Posted September 07, 2018 09:57:37Fiji Water, Fiji’s largest country and home to the world’s largest coral reef, is in the midst of a water shortage.
The shortage of water has caused the government to ration water and has been blamed for the ongoing drought, which has left more than 4 million people without electricity, and the deaths of over 2,000 people.
But what is the mineral water in Fiji’s water?
What is Fiji Water?
Fiji’s national water authority, the Ministry of Water and Mines, announced on Wednesday that Fiji Water is now a “mineral water.”
Fiji water is produced from mineral water (i.e. water from a pool of saltwater).
This water is mixed with saltwater and then injected into the soil, where it’s processed into mineral water.
Fiji is a tiny country, with only 10,000 residents and about 8,000 lakes, rivers, and wetlands.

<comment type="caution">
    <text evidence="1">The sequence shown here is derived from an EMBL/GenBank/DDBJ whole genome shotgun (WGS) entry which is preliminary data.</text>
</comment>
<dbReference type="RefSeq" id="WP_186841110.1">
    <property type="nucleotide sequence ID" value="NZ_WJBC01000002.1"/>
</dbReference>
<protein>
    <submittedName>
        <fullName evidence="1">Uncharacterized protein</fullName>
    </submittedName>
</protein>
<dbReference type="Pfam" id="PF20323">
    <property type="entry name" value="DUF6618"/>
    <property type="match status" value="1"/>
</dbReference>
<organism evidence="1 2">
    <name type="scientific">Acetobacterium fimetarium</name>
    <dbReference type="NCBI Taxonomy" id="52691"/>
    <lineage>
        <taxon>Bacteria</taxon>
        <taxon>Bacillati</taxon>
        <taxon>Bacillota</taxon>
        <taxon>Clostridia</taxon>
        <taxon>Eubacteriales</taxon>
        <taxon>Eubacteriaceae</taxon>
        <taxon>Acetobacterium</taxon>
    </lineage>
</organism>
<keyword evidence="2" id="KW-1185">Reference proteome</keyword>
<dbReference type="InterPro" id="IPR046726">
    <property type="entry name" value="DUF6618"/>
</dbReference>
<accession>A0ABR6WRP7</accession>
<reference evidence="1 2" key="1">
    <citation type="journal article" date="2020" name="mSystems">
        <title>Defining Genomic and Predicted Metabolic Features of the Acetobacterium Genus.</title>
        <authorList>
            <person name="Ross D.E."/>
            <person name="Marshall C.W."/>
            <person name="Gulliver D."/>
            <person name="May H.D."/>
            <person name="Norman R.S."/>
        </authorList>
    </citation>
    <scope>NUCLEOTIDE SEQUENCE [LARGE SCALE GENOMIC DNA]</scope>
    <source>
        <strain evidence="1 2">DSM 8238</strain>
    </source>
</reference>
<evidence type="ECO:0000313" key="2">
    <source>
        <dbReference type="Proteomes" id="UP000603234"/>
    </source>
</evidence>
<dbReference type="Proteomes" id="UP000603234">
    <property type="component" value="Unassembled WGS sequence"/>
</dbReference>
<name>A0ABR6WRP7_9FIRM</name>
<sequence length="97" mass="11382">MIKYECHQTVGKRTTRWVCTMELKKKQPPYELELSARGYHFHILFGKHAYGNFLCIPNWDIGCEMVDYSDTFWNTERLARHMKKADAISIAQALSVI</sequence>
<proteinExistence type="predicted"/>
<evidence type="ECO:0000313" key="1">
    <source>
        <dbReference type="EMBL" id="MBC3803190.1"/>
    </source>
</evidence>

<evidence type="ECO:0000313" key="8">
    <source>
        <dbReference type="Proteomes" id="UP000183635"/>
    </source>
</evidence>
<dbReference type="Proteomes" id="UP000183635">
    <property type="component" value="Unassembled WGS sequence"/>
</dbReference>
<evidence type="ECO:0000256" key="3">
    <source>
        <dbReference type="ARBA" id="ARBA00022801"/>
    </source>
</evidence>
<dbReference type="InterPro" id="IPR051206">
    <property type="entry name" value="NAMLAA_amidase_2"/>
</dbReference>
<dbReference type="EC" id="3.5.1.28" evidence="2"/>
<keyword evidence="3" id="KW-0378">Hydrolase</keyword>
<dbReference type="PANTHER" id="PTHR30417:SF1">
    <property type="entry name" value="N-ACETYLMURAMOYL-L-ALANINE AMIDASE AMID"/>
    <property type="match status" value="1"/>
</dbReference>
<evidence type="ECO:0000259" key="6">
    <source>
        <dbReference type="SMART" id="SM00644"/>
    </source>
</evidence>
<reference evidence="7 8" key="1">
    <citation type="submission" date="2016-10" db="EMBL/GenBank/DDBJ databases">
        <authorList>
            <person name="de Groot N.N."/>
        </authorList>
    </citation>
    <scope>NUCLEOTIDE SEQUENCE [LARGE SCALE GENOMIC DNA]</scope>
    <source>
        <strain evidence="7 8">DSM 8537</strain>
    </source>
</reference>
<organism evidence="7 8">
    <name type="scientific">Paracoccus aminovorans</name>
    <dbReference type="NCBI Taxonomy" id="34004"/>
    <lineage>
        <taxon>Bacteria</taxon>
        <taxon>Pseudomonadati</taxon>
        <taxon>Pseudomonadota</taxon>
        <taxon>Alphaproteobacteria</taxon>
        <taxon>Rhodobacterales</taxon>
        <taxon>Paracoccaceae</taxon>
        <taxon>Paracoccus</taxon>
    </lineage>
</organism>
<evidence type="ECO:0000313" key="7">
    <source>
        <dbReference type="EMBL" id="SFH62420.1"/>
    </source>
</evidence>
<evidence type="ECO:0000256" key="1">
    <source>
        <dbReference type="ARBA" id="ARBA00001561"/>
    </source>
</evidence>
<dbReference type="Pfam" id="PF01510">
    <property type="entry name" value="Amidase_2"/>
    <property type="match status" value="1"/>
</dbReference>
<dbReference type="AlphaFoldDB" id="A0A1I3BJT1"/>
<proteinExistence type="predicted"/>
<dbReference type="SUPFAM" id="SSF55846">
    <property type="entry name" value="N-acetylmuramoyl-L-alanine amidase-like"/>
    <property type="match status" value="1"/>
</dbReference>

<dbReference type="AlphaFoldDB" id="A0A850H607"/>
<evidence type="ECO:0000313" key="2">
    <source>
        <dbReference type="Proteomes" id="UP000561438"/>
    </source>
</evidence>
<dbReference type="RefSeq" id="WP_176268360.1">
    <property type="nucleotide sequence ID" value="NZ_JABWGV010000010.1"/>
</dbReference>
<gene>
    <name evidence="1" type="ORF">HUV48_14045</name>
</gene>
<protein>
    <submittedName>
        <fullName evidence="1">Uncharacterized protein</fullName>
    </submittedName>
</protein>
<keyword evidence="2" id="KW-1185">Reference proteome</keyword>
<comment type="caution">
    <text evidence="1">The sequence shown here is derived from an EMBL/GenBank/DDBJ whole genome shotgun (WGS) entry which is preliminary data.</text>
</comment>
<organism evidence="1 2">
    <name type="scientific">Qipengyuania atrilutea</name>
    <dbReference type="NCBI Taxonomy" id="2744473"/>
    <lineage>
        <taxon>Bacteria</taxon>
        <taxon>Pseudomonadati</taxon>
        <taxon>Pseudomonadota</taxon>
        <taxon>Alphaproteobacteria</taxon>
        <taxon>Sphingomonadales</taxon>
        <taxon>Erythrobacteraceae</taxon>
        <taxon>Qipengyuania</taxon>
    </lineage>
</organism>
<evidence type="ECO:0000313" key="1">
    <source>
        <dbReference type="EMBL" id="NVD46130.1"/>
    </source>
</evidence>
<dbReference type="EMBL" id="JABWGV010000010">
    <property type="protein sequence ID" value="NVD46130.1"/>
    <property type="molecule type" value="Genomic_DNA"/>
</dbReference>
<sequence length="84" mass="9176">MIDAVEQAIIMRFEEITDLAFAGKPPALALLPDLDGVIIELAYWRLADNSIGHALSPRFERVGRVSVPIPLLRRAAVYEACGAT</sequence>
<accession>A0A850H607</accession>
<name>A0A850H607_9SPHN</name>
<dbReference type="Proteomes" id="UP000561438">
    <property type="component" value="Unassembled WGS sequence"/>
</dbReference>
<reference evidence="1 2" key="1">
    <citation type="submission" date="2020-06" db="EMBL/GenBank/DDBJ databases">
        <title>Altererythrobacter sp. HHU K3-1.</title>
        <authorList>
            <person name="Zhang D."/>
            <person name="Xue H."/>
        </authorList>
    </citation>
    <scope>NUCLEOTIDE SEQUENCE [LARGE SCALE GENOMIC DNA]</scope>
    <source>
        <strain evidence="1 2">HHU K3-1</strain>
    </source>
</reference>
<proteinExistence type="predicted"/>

According to The Next Water, there are about 400 million people in Fiji, which means the country has more than 10 million people.
The next step for Fiji Water would be to test the mineral waters, which is expected to be done in 2018, as the Ministry is still investigating the source of the mineral.
This water is not for human consumption.
Fijians drink water from the ocean, rivers and lakes.
But they drink mineral water from pools of salt water.
This mineral water is used to irrigate farmland and for washing, washing machines, and washing dishes.
But mineral water isn’t only used for human use.
Fishers in Fiji drink the water.
The fish and wildlife populations rely on this water.
So does the government.
Fishermen use this water to make their own water.
But this water is also used for irrigation and the farming industry.
Fijians are also responsible for the production of minerals in the soil.
This is because it is the main source of fresh water in the country.
Fujis national water board is tasked with managing the mineral and mineral water resources.
According, they must collect the water for the nation, and distribute it to the various industries and communities in Fiji.
Fruits and vegetables grown in Fiji are grown on the water, which makes it very popular with tourists and locals alike.